A: I’m prepared to say that this was a rocky beginning in terms of the process that was followed here, but I’m not prepared to say that all is lost and we’re going to throw in the towel. I’ll stand up for this city on housing, on transit and a host of other issues. That’s my job. I will work collaboratively with the people who are elected at the other orders of government because that’s also my job. I don’t think I’m a difficult person to get along with. I expect my city to be treated respectfully, to be consulted on things, which I’ve found not to be a problem most of the time. I think those are reasonable expectations.

Q: You and Doug Ford go back several years.

A: If you really want to go all the way back, we go back 20 years.

Q: What was the basis of that friendship?

A: It was more what I’ll call a political friendship. I knew his father because he was a member of the legislature and met Rob and Doug and all the family, Randy, Diane the mum. When you meet one Ford, you meet them all. That’s the way it works. They’re very much a political family and a family. I admire that. When I ran for mayor in 2003, they supported me. I thought I was going to lunch with Rob and Mr. Ford Sr., and when I showed up to lunch they were all there. It was interesting because at the conclusion of the lunch, after I was put through my paces, Diane spoke on behalf of the family and said: “We’ll support you this time, and after you’re finished being mayor then it will be Rob’s turn.” Rob was by then just a first-term councillor, so nobody had any particular contemplation that he would be mayor, but lo and behold, I didn’t make it in 2003, but Rob did [in 2010].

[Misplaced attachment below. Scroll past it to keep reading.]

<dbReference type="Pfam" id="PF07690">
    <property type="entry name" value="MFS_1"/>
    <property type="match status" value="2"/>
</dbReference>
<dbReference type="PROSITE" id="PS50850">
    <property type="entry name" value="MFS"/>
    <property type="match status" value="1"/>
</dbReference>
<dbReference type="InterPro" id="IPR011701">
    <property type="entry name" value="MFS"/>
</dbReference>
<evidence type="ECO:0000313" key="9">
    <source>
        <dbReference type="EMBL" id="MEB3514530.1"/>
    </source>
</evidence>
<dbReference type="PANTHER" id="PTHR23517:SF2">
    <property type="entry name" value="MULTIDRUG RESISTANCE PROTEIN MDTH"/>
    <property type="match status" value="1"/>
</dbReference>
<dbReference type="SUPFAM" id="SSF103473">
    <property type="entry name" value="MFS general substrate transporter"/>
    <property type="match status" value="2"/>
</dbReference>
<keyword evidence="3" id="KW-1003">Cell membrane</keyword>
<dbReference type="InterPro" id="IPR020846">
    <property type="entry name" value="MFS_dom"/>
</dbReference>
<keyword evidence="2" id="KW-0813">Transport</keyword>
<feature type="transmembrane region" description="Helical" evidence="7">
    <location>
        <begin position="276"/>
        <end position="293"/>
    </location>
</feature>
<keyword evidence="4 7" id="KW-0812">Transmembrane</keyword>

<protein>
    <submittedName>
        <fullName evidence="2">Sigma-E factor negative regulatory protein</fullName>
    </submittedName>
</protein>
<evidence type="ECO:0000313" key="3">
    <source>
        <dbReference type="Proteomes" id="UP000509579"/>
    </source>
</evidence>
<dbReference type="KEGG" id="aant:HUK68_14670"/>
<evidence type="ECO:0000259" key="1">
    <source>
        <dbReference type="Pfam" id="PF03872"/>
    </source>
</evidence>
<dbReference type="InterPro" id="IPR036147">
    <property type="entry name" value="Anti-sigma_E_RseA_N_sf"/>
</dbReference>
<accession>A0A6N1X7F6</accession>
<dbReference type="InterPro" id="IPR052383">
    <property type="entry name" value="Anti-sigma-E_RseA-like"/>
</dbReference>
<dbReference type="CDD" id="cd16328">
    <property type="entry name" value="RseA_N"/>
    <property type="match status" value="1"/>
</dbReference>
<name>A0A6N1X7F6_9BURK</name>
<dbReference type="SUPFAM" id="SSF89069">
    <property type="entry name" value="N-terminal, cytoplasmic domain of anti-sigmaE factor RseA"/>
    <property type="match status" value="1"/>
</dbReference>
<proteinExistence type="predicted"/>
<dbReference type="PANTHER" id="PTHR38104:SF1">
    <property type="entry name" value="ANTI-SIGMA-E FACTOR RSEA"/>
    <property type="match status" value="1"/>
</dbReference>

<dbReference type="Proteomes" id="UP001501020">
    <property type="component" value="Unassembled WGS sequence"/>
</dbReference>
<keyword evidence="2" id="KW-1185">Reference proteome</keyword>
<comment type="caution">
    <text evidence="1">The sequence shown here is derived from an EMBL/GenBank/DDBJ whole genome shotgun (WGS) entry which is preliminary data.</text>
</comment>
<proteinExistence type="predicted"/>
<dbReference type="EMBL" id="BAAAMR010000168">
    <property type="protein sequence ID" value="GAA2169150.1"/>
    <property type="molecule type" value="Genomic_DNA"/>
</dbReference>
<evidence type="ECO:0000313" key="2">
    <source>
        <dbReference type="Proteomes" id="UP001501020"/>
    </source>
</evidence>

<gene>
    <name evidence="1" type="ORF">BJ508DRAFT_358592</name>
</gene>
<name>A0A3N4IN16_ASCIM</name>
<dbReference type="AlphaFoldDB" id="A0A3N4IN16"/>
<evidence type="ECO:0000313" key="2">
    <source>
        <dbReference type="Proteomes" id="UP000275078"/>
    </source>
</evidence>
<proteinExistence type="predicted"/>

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Q: I take it Doug is more of a professional politician than his brother was, and I mean that almost in a complimentary way.

A: I’m not sure the premise of the question is one that allows me to say yes or no. I think Rob was quintessentially a person who thrived on being with people and taking little notes of their problems and taking their phone calls and so on. Doug is more interested in making decisions. They’re different people, but both of them are outside the mould.

Q: What story would you tell about Toronto at this period in its history? Every day is filled with administrative decisions, but at some level you also have to keep in your head some image of where society is going. Where is Toronto these days, and where is it headed?

A: I’ll tell you the story from yesterday. As you say, there are a thousand stories you could tell from a thousand days. I took great encouragement yesterday from the paramedics’ graduation. I think there were 31 of them. It was a class that was as diverse as Toronto is. For example: a doctor from Iran who for 12 years had been a medical doctor and had the trouble you’ve written and read about so many times about getting his qualifications recognized here, which brought him into the program. It took people from Jane and Finch and Regent Park, some of the poorest neighbourhoods in Toronto, and brought them into this program for one of the great jobs you can have in our civic administration, to be a paramedic. It’s a brave and courageous and skilled job. If you asked me when I knew we were on the right track with some of the stuff we’re doing, it was when I saw those people come up yesterday to accept their certificates. We didn’t treat anybody any differently. Our challenge is to repeat that kind of thing over and over and over again.